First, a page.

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Jack the Ripper- Why did the Whitechapel murders attract so much attention?

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Introduction

Jack the Ripper- Why did the Whitechapel murders attract so much attention? Jack the Ripper is probably the most infamous serial killer the world has known. He was the first recorded serial killer to be known in Britain and his killing's shocked not only the British public, but the people of other nations to. Communication was basic in 19th century but news of Jack the Ripper spread worldwide. The fact that Jack the Ripper was never caught further gave the media the opportunity hype up stories and create a major panic. As news papers do in modern society, stories were exaggerated beyond truth. This attracted more buyers for newspapers and any one who was slightly suspicious was accused of being the Ripper. At the beginning of the murders nobody seemed to care about the fact that all the victims were prostitutes and that the reason for their murders were motiveless, however soon after many people began to recognise the coincidences between the victims mutilations and horror of each murders attracted a high magnitude of attention after this. Whitechapel was a downtrodden area in the East-End of London. ...read more.

Middle

Later that night she was found dead ten minutes from the station in Mitre Square, Aldgate. From her corpse it is said a trail of blood led to a wall where the message, 'The Jewes are not men to be blamed for nothing', was written in chalk. This vital piece of evidence was scrubbed off and never used. This also created major suspicion of the Sir Charles Warren. It was said that he believed that if people see this message the Jews who populated the east end of London would be targeted. However people had doubt about whether this was true and this gave the newspapers another story to tell. The news had been linking various suspects to each case and it was believed there was a Masonic connection. As Warren was a mason himself the newspaper indulged in writing more stories and exaggerations. The incorrect spelling of Juwes meant to be 'Jews' was linked by the newspapers to the 3 Jewes of Solomon's temple who were masons, Jubela, Jubelo and Jebulum. Again this sold more papers and worried citizens as the Masons were regarded as dangerously weird people. The fifth and most horrific murder of 'The Autumn of Terror' was that of Mary Jane Kelly. ...read more.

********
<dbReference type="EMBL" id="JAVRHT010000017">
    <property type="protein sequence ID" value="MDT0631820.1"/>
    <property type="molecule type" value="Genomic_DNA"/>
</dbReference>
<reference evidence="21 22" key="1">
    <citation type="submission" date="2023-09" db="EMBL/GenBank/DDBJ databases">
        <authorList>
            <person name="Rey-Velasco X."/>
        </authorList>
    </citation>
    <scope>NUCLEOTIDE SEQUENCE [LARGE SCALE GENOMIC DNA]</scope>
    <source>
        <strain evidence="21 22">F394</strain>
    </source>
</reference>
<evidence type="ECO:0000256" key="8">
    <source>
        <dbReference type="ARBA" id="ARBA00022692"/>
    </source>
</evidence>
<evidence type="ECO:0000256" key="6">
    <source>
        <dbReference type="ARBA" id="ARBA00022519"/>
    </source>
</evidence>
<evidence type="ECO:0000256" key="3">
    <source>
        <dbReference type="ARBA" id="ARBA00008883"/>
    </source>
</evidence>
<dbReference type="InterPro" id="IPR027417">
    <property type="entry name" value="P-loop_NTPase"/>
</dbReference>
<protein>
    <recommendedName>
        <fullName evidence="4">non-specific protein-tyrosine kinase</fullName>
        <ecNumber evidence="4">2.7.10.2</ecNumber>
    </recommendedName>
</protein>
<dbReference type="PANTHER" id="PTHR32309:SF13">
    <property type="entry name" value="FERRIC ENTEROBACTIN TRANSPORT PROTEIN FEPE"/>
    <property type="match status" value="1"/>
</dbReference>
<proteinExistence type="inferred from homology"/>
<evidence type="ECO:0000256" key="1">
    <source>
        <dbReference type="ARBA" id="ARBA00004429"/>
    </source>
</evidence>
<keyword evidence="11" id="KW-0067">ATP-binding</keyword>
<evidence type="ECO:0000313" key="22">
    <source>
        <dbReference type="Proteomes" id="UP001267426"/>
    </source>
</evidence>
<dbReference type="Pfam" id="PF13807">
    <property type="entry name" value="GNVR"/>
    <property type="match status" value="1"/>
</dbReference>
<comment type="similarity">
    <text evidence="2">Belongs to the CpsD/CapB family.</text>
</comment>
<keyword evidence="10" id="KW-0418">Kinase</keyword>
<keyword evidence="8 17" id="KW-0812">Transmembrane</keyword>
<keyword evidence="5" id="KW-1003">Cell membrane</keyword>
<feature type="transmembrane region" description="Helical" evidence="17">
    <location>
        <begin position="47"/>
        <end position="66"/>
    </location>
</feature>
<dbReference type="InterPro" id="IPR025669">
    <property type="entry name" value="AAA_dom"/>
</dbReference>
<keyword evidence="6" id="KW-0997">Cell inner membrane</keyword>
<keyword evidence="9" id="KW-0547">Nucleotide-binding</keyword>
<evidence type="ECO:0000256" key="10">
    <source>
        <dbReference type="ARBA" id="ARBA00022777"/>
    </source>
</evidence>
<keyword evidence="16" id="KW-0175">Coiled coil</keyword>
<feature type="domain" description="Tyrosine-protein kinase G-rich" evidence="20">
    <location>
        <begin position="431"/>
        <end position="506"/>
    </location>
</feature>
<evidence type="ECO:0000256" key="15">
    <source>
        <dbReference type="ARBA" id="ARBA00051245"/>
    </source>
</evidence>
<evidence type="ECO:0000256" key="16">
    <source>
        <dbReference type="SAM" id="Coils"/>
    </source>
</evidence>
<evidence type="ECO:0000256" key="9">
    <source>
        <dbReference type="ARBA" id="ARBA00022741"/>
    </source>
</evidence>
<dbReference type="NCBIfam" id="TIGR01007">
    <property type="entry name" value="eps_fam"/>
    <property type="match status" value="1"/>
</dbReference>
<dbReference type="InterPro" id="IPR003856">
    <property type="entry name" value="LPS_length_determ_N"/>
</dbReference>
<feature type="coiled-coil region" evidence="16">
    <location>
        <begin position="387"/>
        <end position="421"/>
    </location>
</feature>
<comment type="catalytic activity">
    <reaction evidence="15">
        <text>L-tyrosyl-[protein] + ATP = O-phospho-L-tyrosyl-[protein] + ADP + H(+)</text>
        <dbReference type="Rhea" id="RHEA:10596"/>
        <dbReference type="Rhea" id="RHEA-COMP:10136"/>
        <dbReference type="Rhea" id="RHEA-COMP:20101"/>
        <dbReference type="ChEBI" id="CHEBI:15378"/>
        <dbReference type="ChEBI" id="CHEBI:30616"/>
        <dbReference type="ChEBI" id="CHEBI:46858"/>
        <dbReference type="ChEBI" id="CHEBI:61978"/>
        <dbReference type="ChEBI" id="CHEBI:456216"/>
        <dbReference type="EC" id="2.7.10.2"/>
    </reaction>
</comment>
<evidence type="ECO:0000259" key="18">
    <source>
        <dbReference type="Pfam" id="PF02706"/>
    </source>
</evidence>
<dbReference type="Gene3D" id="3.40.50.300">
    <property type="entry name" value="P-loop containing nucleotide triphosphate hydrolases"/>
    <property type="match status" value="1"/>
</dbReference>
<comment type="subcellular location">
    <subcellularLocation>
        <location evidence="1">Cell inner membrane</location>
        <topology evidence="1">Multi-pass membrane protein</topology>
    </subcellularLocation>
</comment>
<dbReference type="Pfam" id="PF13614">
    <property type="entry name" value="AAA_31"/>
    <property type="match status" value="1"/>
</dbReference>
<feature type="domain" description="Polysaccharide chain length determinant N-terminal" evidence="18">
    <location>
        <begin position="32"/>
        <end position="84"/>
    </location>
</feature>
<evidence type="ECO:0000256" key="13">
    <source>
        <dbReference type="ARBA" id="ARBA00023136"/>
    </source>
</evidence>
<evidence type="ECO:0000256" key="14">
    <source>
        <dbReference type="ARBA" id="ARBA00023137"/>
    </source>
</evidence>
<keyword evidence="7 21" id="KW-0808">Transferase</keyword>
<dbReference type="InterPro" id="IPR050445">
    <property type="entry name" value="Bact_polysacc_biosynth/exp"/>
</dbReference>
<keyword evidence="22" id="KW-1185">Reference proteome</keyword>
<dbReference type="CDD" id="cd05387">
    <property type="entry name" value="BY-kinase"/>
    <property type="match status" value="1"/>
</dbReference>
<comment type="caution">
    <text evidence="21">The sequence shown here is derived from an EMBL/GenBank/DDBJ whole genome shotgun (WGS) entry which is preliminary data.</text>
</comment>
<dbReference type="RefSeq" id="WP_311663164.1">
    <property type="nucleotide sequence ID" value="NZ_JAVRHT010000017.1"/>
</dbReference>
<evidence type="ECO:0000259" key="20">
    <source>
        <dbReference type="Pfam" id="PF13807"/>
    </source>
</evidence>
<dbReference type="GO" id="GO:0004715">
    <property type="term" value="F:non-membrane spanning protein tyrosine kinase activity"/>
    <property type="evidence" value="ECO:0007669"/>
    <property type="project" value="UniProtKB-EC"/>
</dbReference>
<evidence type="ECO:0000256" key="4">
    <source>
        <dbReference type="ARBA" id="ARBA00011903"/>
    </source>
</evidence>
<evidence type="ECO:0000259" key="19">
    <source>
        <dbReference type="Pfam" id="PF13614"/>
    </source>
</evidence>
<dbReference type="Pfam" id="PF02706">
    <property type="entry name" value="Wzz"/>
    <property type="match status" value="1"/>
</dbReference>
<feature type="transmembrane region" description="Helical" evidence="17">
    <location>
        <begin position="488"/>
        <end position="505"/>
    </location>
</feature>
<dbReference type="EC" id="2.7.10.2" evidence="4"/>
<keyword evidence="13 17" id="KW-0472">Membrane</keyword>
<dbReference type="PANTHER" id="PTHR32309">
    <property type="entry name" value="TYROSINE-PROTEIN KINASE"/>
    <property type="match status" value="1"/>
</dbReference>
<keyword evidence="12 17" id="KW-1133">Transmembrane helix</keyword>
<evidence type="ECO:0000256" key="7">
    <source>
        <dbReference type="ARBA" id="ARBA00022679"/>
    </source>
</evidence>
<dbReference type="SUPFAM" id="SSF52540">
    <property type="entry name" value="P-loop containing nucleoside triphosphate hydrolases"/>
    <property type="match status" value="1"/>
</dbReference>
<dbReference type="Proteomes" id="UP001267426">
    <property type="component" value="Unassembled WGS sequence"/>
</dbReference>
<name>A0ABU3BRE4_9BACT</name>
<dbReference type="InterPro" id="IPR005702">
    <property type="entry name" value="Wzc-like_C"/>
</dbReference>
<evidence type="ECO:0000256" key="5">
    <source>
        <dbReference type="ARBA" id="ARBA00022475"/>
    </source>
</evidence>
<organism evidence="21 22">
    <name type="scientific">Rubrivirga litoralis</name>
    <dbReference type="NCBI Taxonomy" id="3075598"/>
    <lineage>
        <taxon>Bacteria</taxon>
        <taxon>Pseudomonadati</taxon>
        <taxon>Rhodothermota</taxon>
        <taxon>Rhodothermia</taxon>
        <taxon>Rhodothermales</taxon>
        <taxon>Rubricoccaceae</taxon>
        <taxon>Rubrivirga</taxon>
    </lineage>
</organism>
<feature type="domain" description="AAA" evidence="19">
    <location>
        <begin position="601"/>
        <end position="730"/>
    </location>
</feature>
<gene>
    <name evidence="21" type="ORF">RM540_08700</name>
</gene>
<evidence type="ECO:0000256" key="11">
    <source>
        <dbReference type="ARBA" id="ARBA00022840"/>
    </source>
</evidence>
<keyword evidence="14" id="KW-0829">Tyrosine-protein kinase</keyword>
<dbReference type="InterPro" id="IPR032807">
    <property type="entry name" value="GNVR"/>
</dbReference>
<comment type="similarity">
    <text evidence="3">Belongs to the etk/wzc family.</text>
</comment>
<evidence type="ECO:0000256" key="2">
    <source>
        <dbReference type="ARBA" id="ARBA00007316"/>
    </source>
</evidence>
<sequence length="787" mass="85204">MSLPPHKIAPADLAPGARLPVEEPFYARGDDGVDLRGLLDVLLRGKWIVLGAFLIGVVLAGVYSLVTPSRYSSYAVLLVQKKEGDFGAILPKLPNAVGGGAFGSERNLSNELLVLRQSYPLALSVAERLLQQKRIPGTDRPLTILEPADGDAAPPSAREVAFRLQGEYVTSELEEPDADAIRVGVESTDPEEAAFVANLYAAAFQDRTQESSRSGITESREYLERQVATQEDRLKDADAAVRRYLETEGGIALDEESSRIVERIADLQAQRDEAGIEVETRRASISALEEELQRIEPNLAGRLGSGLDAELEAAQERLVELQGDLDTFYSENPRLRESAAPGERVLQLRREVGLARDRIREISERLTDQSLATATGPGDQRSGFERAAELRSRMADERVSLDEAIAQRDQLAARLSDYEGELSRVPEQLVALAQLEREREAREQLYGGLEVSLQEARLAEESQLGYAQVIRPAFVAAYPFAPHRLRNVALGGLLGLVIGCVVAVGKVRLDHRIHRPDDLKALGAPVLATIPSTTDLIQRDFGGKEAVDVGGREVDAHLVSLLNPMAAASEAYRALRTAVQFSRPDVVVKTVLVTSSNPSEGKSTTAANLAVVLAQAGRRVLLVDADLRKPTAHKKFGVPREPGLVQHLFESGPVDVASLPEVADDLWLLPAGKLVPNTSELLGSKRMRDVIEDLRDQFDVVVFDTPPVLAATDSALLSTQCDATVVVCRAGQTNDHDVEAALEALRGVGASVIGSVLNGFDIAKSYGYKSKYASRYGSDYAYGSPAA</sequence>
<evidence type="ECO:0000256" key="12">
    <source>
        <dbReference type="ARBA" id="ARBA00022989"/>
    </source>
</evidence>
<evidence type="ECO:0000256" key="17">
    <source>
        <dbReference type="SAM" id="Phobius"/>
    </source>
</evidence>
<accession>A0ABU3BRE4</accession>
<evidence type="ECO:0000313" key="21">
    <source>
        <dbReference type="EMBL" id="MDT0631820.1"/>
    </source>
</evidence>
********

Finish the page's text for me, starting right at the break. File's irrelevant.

Conclusion

One letter that was said to be real was the 'Dear Boss' letter. This letter was signed 'Jack the Ripper'. The dear boss letter gave the killer his infamous name. The gazettes didn't care whether the letters were genuine or not. They still shook the police and the public. The letters helped shift newspaper and create more attention. In my opinion, one of the reasons the Ripper murders attracted so much attention was because of the newspapers that were out to make money. They deliberately printed article they new were not true and this attracted the attention of the world eyes. Another reason the murders attracted so much attention was because the people of London were not used to serial homicidal killings. In modern societies these things are more common but back in Victorian London it was a new era for crime. The brutality of the murders also caused a lot of attention in my opinion. Even in our societies today where murders are more common, such murders where victims are slaughtered like animals would create a lot of news coverage and public attention. In all I believe it is all this that made the Whitechapel murder receive so much attention. ?? ?? ?? ?? Gary Cummins Candidate no. 1036 Centre no. 61121 ...read more.

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